So to the kitchen, This has been harder to deal with. Food is my passion and with under-cooking, burning and dropping dinner in the sink, my temper has been strained and my brain a little frazzled. This is one of the toughest things for me to deal with, not being able to cook. As I rapidly lose my cool Psoriasis Simon looks on with a smirk, his scaly fingers reach out to take hold.  year or so ago I may not have been able to shake loose from that grasp. Now, with a hug from my wife, a few minutes to myself and very long count to ten, oh and a “I am never cooking again” tantrum, the next night I am back in the kitchen.

I would like to say my return to the kitchen the next night was a success, I think it was. It seemed to be okay but my cold has been the type that I really can’t taste anything. Tagliatelle and pesto with added basil and extra garlic gave me a hint of flavour. The four measures in a JD & Coke meant I could actually taste the JD. This is stress for me, this is where Psoriasis Simon starts creeping back. Somehow I have kept my cool (ish), I have cooked each night apart from last night when my wife made a lasagne, which I am rubbish at and for the first time this week I could taste…… so maybe my cooking wasn’t too good after all.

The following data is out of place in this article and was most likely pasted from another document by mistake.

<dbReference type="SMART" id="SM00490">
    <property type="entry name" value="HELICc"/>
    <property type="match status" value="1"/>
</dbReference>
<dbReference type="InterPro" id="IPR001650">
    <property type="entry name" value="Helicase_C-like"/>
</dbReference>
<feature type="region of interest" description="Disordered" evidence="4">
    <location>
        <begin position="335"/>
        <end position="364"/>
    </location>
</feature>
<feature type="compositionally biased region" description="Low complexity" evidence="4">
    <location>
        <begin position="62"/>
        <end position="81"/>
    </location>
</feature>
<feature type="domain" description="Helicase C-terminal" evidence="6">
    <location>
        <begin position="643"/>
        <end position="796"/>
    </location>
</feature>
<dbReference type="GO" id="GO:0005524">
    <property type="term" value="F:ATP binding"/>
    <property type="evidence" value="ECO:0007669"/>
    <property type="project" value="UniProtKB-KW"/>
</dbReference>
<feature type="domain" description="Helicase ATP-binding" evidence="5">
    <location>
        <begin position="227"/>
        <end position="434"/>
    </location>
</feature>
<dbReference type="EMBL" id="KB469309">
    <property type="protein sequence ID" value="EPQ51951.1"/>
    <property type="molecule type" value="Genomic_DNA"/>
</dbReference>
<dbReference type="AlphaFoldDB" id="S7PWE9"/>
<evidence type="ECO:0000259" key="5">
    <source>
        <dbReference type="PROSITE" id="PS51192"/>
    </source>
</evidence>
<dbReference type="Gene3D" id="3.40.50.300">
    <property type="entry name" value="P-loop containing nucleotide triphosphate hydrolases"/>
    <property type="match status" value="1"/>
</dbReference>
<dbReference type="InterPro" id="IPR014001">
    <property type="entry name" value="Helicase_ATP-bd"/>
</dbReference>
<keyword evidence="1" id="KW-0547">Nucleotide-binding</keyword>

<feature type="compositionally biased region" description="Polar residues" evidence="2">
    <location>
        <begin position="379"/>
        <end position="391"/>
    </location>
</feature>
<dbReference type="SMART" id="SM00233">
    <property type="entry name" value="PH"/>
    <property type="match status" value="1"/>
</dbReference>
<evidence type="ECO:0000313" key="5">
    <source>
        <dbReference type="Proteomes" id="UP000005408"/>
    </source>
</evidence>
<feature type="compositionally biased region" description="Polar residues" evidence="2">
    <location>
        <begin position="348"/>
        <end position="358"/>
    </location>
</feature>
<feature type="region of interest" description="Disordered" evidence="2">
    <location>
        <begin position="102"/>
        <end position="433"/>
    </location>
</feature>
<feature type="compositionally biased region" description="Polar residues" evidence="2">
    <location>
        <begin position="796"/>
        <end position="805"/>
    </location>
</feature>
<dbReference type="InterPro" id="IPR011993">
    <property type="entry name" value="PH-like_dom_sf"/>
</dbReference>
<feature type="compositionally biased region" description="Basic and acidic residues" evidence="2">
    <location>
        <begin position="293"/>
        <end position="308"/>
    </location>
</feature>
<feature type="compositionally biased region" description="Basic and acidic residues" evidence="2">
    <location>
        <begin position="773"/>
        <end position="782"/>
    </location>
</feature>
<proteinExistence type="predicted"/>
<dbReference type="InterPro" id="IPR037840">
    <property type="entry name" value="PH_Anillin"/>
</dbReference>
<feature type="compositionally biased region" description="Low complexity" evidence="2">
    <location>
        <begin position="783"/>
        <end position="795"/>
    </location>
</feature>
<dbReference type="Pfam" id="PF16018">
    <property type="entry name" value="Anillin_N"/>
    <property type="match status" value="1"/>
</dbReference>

This post, Being Watched, started of looking like one of my old depressing posts about psoriasis controlling me, making me mentally unstable and destroying my life. I’ve learnt to take moments like this and turn them around. Psoriasis Simon can watch, he can stare as much as he likes, I hope he enjoys the view of me getting on without him. I may even be nice enough to let him have some of my cooking.